We have been to the beach here a couple times--a bit of an ordeal for me, since I have sunburn allergy, so have to take precautions, an umbrella, etc.  But the sea is so beautiful and the water is moderately warm, especially for Mainers.  There's also the topless factor: maybe 10-20% of the women don't bother with more than their bikini bottoms, and I've never been one to complain about nudity for women.

Again this trip we lunch most often in either the Bar Relax or the Boulevard restaurant: both have terrific "home-cooked" lunches with 2-3 courses and including wine for around $13 per person, and both are a few hundred feet from our house.  We get our fresh fish, meat and veggies at any of 2-3 markets we can walk to, but drive a mile for heavier staple items to the new Carrefour hypermarche.

I'm sure that this is more than enough news from me in this corner of the world, so I'll wrap this up and hit the Send button.  Time to make our breakfast!

Hope you are also having a wonderful summer, good times, good food, good weather!
Love to all,

Darrell (& Fran)


July 7, 2011

In the interest of "fair and balanced"...a lover's complaint regarding la belle France:

1) France is adopting American mistakes with Gallic enthusiasm: BigBox stores galore, "hamburger" fast-food joints at every expressway exit, "business" hotel chains of total sterility and utter lack of functionality, supermarket staleness and frozen "food," horrible game-shows, sit-coms, commercials, and "news" banter shows on TV, "museums" for every useless collectible, tourist "attractions" that attract only dolts and brainless dropouts, faddist "literature," "self-help" books, rude encounters, aggressive and out-of-control children with no manners in public spaces, excessive tattoos, branding, wine-snobbery, crowded parking lots, and the DRIVERS (deserves a new category).

On the other hand I do rather like box wine and screw caps, even for very good wine, and find that the choice between multiple stop-lights (US) and ubiquitous round-abouts (Fr) is a sort of toss-up.  In spite of the steering hyper-activity, round-abouts (with GPS) DO seem to allow smoother navigation between point A and point B.  And sometimes supermarkets are VERY handy, especially for visitors with short stays. (I'm remembering France 50 years ago...)  Also the French seem to be ahead of us in public WiFi access, and I still think that the French institution of the cafe to sit and drink without hassle for as long as you want is a major component of civilization.  Ditto the desserts and wines and coffee.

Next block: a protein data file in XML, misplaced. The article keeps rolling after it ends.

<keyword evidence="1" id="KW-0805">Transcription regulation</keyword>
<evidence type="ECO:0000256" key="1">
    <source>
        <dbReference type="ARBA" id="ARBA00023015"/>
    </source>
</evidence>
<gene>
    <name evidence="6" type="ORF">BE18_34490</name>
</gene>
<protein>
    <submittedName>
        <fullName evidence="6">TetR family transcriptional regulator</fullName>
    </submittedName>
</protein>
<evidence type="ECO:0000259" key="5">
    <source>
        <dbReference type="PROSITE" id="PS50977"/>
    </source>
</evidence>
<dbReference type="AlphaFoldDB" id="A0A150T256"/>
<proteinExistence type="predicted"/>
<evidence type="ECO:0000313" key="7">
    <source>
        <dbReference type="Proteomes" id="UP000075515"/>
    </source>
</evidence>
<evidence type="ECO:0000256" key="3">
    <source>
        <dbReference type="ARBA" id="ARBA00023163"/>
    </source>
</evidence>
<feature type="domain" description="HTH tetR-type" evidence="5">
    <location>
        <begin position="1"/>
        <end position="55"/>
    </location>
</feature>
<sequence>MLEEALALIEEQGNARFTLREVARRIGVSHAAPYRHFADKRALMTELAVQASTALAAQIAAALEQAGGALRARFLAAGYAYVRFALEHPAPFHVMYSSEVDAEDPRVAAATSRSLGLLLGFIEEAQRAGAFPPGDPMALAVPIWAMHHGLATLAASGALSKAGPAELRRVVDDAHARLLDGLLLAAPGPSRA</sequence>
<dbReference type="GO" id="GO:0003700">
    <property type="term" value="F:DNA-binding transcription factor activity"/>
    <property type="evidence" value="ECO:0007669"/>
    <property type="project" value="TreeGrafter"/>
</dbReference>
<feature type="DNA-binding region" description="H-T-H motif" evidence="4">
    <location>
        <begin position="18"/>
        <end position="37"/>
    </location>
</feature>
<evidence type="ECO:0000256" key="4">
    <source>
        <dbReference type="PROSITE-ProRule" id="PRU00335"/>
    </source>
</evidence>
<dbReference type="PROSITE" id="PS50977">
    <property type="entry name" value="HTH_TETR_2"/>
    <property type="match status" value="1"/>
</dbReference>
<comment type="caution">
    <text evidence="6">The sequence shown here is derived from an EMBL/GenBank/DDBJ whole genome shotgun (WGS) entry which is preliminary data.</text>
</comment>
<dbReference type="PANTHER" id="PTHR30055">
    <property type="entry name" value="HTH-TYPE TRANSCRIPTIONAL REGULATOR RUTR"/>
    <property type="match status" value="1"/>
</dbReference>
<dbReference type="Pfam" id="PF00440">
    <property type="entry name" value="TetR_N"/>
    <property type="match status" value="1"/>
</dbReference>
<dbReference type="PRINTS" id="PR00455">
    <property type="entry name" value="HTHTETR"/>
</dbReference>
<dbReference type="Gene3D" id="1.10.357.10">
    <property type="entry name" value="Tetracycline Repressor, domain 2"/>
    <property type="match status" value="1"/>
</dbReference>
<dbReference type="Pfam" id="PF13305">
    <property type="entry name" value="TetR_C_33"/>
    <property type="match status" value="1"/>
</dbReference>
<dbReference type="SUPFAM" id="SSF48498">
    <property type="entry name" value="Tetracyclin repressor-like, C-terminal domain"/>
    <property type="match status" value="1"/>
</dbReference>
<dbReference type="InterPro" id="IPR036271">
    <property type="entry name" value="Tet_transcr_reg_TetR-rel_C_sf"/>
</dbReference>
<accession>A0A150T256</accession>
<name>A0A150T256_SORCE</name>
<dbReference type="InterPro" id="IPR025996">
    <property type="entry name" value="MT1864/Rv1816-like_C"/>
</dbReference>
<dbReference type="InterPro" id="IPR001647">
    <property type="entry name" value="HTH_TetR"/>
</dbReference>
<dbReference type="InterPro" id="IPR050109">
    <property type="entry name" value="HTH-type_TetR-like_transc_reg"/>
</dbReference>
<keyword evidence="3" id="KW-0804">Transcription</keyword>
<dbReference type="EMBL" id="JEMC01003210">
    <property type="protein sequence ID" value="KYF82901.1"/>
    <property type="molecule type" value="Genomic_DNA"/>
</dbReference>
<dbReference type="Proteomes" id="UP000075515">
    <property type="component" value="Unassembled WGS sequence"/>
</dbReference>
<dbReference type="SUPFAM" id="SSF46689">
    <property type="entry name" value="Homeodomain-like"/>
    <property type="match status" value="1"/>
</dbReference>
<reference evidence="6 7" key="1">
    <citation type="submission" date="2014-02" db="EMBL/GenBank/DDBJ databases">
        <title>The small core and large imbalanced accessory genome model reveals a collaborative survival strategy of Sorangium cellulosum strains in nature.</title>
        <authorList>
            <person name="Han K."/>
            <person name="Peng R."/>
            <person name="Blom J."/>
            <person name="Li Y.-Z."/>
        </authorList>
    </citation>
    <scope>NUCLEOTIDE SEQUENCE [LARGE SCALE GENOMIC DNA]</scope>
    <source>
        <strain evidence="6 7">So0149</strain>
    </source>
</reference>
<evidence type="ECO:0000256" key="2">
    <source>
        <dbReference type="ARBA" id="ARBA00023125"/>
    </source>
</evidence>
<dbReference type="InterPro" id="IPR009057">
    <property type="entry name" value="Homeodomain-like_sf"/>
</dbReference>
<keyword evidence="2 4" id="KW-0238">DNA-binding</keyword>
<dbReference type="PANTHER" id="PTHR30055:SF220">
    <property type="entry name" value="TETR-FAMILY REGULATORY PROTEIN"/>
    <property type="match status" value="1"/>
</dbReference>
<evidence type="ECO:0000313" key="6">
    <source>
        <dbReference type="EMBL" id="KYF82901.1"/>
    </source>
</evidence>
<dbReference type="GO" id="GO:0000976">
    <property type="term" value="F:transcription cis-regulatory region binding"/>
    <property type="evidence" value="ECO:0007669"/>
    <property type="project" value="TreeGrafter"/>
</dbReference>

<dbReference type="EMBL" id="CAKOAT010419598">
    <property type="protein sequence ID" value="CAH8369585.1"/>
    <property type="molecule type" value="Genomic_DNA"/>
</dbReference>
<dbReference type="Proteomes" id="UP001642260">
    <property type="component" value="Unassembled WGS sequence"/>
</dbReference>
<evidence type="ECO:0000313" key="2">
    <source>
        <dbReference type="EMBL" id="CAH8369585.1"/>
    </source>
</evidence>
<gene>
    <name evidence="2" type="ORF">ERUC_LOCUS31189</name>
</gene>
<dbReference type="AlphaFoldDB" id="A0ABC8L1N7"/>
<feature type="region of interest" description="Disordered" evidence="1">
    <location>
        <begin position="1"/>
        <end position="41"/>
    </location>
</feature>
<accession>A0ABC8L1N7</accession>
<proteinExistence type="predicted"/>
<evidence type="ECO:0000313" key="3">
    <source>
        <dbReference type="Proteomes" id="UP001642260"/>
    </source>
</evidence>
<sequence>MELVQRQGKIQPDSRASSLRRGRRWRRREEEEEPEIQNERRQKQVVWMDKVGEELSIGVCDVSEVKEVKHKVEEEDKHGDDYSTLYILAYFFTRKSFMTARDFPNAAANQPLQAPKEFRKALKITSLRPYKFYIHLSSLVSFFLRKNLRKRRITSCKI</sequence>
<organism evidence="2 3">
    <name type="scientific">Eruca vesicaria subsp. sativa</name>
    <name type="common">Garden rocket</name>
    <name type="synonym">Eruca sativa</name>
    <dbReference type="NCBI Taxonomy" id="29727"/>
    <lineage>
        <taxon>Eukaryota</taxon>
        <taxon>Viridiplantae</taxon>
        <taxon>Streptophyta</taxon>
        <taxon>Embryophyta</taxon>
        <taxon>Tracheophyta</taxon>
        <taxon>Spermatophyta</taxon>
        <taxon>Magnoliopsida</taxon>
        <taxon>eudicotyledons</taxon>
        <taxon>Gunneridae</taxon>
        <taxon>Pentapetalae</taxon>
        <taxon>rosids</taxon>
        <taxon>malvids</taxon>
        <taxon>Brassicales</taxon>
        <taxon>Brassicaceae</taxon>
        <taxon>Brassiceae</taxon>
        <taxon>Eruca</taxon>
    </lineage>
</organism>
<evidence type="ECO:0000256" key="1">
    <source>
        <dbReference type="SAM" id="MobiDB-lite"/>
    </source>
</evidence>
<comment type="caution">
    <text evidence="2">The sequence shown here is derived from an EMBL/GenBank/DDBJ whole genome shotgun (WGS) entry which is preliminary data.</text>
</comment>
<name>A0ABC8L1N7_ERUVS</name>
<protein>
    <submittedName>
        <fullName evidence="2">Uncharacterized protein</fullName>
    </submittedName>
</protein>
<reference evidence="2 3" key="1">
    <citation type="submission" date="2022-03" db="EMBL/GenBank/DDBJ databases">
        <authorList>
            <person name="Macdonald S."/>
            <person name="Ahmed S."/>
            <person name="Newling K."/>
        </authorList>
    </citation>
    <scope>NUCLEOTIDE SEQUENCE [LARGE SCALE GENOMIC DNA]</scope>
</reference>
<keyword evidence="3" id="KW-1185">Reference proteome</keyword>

2) Drivers: they are rude, dangerous, on your bumper always, and the worst are the motorcycle guys (all between 14 and 28?) who zip and weave on any highway at speeds previously reserved to drag-racers and space-rockets.  The toll-road system is wonderful in general: trucks are pre-programmed to set speed-limits and stay in the right lanes.  Speed limits on express highways are usually 130 kph. Tolls, exits, service areas are well-thought-out. Signage is good. You need bills/change for the unmanned toll-booth machines, but on big roads, all are manned, and easy.  On the other hand back roads can be dangerous, incredibly narrow, poorly marked, without guardrails, scary, and subject to wandering farm animals, tractors, and so forth.  Parking is almost always an issue in the small town centers, but can usually be solved. Driving in the ourskirts of Paris anytime, or near any city at rush-hour means bumper-to-bumper Los Angeles/LongIslandExpressway style.

3) Food: Mostly remarkably good, but there has been a drift towards utter laziness and misrepresentation.

Two or three times this week we've encountered lunch dishes that were just assembled from cans: "pizza" with canned olives, "salad fraicheur" with canned grapefruit slices and canned tuna, and other abominations. We saw little of this in our April, 2009 stay here, and think that the high season for tourists brings out the frauds. (Understand: mostly the food is wonderful: today at lunch I had a neighborhood bar's pork chop with ratatouille and frites, with mustard sauce, plus a bottle of wine for $11.00.  Couple days ago we had duck leg with caper sauce and veggies + wine and creme brulee for $13.00 each.  No complaints in general--just in particular cases of greed and graft.)

OK, justice is served.

We note that we only have 8 full days left in our wonderful rental, before we have to drive north towards Paris again. We were sad to find out that the Brad Mehldau/Josh Redman jazz concert in the outdoor theater facing the sea in Setes is sold out for August 15.  We are looking forward to the local festivities for Bastille Day just before we leave, including the boat jousting tournament, which is not a joke here, but a major training/athletic competition designed to soak the rivals in medieval fashion.  We still have a list of museums, cathedrals, and restaurants to visit (a Juan Gris show at the Paul Valery Museum, the Narbonne cathedral, etc.)  Truth is we still organize our days around our own version of sensuality: good food, slow-cooking, long lunches, lots of wine, naps, walks, and quietness.  In spite of all, we love France.

love to all,

A couple videos                                                                Slideshow